Cancerous tumors may spread by pure chance


July 21, 2014

Study could spur new ways of thinking about metastatic disease

The spreading of a cancerous tumor from one part of the body to another may occur through pure chance instead of key genetic mutations, a new study has shown. Download Full Image

Physicists from Arizona State University and the University of Dundee in Scotland have used a statistical model to show that the formation of a new secondary tumor – commonly known as a metastasis – could just as likely derive from “common” cancer cells that circulate in the bloodstream as from “specialist” cancer cells.

Their results, published in the July 18 IOP Publishing’s journal Physical Biology, could spur new ways of thinking about cancer research, demonstrating that statistical physics may be as fundamental as complex genetics when studying the occurrence and treatment of metastatic disease.

In the conventional view of metastasis, only certain “specialist” cancer cells from the primary tumor can successfully metastasise. These cells have been compared to decathletes due to their ability to perform a number of different tasks, such as invade local tissue, enter, survive in and leave the bloodstream, and colonise new tissue environments.

This view explains the inefficiency of metastasis and why it often takes years to cause death in most patients – it is highly improbable that a cell would possess all of the genetic mutations required to carry out all of the above functions.

In their study, Luis Cisneros, post-doctoral research associate in ASU’s BEYOND Center, and Timothy Newman, professor of biophysics at the University of Dundee, also considered the possibility that a large number of “common” cancer cells that are free flowing in the bloodstream may, on very rare occasions, cause metastasis by pure chance.

“If we use a military metaphor, a key mission can be accomplished using either a handful of highly trained special forces – in this case the specialist cells – or a huge number of untrained infantry – the common cancer cells – in which case, a handful of ordinary soldiers will, by sheer luck, be successful,” Newman said. “If one could magically observe the early growth of a metastasis, we show there would be no way of telling from the growth dynamics whether the tumor was seeded by a special forces cell or a lucky infantryman.”

The researchers used methods from statistical physics and probability theory to calculate the probability of such rare events caused by common cancer cells and the timescales of how fast these events could occur. They found that successful metastatic growth from common cells, although rare, would proceed extremely rapidly, and appear deterministic.

In particular, their results showed that in the early stages of metastatic growth, the growth of a new colony of cancer cells formed by a specialist cell with just the right amount of mutations was statistically indistinguishable from a colony that formed from a common cell which happened to "get lucky."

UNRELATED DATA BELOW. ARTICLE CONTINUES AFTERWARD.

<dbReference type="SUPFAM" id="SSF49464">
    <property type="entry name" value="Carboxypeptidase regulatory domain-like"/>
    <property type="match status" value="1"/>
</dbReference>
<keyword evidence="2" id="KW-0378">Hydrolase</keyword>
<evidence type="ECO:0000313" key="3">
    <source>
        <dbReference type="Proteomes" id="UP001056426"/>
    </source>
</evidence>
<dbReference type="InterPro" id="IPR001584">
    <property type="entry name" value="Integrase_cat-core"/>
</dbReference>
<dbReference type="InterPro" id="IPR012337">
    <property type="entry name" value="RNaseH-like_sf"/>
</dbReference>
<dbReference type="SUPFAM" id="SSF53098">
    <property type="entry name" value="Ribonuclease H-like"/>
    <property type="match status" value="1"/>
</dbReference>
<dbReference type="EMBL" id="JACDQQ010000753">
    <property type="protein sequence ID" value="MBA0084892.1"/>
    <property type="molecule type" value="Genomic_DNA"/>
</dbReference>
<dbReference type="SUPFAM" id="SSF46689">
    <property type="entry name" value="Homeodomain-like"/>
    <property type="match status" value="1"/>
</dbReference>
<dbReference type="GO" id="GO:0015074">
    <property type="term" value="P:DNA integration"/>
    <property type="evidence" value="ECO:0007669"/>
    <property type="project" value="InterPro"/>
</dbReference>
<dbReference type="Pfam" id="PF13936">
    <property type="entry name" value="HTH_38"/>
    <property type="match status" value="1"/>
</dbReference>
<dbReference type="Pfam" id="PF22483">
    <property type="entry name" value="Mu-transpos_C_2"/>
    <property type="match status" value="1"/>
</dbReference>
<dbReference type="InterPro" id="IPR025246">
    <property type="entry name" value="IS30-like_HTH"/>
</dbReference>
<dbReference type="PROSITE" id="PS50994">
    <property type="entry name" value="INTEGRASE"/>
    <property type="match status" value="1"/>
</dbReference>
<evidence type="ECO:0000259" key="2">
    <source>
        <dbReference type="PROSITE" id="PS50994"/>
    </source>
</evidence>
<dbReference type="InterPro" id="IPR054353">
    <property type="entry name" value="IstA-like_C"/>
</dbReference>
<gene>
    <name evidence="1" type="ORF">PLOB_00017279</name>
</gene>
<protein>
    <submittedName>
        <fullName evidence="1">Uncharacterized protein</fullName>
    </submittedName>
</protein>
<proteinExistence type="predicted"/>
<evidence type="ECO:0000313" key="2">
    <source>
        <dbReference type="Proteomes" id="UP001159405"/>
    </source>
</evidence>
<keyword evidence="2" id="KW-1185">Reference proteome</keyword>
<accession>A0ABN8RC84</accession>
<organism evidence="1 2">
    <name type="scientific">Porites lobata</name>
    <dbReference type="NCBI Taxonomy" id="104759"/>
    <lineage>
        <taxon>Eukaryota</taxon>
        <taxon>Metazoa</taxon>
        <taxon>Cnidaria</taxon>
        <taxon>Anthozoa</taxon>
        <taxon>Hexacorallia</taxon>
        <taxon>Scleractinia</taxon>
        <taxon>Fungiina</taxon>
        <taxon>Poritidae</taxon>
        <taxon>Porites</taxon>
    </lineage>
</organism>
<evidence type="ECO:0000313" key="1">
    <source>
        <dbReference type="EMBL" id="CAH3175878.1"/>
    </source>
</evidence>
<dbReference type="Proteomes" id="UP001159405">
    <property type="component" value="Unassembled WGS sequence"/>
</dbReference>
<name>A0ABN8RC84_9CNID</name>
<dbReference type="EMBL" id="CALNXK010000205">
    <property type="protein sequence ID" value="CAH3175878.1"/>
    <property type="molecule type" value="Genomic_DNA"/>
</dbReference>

“If we allow ourselves to consider the role of randomness, then we open the door to perceiving surprising effects of the statistical fluctuations that may not be expected by naïve reasoning,” Cisneros said.

The researchers also used very crude physiological data to estimate that the rare events caused by common cells would lead to semi-stable metastases in the size range of about 50 cells, which was striking as metastases of this size have been previously observed in experiments on mice and zebrafish.

Such tiny metastases would be too small to observe using medical imaging in human patients, but could possibly be found through fine examination of biopsied tissue, which the researchers are looking to investigate in future studies.

The published version of the paper ‘Quantifying metastatic inefficiency: rare genotypes versus rare dynamics’ (Cisneros L H and Newman T J 2014 Phys. Biol 11 046003) is available online at http://iopscience.iop.org/1478-3975/11/4/046003/article.

Sharon Keeler

ASU professor's lab provides pipeline to medical school


July 22, 2014

There’s no guarantee that undergraduate students who conduct research in the lab of Arizona State University professor Peter Jurutka will have an advantage if they decide to apply for admission to medical school. But based on Jurutka’s track record, working under his guidance certainly doesn’t seem to hurt.

Of the 80 students accepted for 2012 admission to the University of Arizona College of Medicine – Phoenix, four were recent ASU graduates who participated in research projects in Jurutka’s lab on ASU’s West campus. That’s a full five percent of admitted students. All four are now third-year medical students at the U of A. Shane Batie Download Full Image

Jurutka is an associate professor in ASU’s New College of Interdisciplinary Arts and Sciences, the core college on the West campus. He researches a variety of health-related biochemical topics, with a focus on vitamin D, nutrition and cancer.